• At one moment during the last X minutes, at least n locations were in failure.

Fast retry

Your test can trigger retries X times after Y ms in case of a failed test result. Customize the retry interval to suit your alerting sensibility.

Location uptime is computed on a per-evaluation basis (whether the last test result before evaluation was up or down). The total uptime is computed based on the configured alert conditions. Notifications sent are based on the total uptime.

Notify your team

A notification is sent by your test based on the alerting conditions previously defined. Use this section to define how and what message to send to your teams.

  1. Similar to monitors, select users and/or services that should receive notifications either by adding an @notification to the message or by searching for team members and connected integrations with the drop-down box.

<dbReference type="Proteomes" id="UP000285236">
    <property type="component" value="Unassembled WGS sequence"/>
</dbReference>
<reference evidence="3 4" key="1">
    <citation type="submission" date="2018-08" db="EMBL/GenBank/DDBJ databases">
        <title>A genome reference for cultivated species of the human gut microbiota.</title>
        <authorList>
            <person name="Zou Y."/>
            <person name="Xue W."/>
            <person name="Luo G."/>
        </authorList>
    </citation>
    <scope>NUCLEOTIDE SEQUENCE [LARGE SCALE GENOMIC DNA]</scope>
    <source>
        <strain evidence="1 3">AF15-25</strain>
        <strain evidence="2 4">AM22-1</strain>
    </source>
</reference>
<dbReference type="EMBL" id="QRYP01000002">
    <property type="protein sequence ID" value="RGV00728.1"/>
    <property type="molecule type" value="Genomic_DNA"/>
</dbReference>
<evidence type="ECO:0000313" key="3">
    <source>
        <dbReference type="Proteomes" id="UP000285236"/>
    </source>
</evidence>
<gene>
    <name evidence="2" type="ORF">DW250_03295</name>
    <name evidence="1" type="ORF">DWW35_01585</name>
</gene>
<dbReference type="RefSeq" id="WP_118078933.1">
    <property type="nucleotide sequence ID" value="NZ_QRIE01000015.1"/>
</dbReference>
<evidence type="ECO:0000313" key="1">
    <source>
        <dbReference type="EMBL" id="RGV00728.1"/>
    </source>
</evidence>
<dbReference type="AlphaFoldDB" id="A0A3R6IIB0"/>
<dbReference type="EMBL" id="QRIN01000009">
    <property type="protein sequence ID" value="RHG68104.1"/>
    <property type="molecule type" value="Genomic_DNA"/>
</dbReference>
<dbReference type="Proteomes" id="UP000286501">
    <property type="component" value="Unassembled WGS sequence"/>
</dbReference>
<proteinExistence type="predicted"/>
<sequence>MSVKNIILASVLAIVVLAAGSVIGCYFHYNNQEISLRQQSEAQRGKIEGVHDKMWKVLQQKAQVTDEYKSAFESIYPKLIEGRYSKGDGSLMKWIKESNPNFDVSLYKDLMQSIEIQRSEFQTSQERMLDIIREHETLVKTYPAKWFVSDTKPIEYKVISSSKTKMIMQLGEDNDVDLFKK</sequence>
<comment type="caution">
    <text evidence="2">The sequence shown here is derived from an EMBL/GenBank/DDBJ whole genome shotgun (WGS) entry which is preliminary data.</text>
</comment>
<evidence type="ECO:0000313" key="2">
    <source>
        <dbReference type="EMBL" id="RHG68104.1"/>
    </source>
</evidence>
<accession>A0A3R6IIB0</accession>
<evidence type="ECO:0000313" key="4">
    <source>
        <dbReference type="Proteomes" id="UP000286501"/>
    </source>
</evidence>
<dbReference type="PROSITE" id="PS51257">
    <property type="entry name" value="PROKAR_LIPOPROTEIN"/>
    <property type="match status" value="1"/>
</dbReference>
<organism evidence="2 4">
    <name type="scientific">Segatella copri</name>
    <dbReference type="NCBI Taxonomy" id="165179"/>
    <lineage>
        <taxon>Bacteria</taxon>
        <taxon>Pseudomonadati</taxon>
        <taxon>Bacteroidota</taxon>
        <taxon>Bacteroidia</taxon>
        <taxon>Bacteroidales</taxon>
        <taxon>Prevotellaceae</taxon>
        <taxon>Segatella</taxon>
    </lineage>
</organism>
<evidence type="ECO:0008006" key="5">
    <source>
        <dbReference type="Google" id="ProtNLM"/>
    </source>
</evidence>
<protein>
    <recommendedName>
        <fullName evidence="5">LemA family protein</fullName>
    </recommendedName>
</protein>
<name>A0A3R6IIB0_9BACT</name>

2. Enter the notification message for your test. This field allows standard Markdown formatting and supports the following conditional variables:

    Conditional Variable Description
    {{#is_alert}} Show when the test alerts.
    {{^is_alert}} Show unless the test alerts.
    {{#is_recovery}} Show when the test recovers from alert.
    {{^is_recovery}} Show unless the test recovers from alert.
  3. Specify how often you want your test to re-send the notification message in case of test failure. To prevent renotification on failing tests, leave the option as Never renotify if the monitor has not been resolved.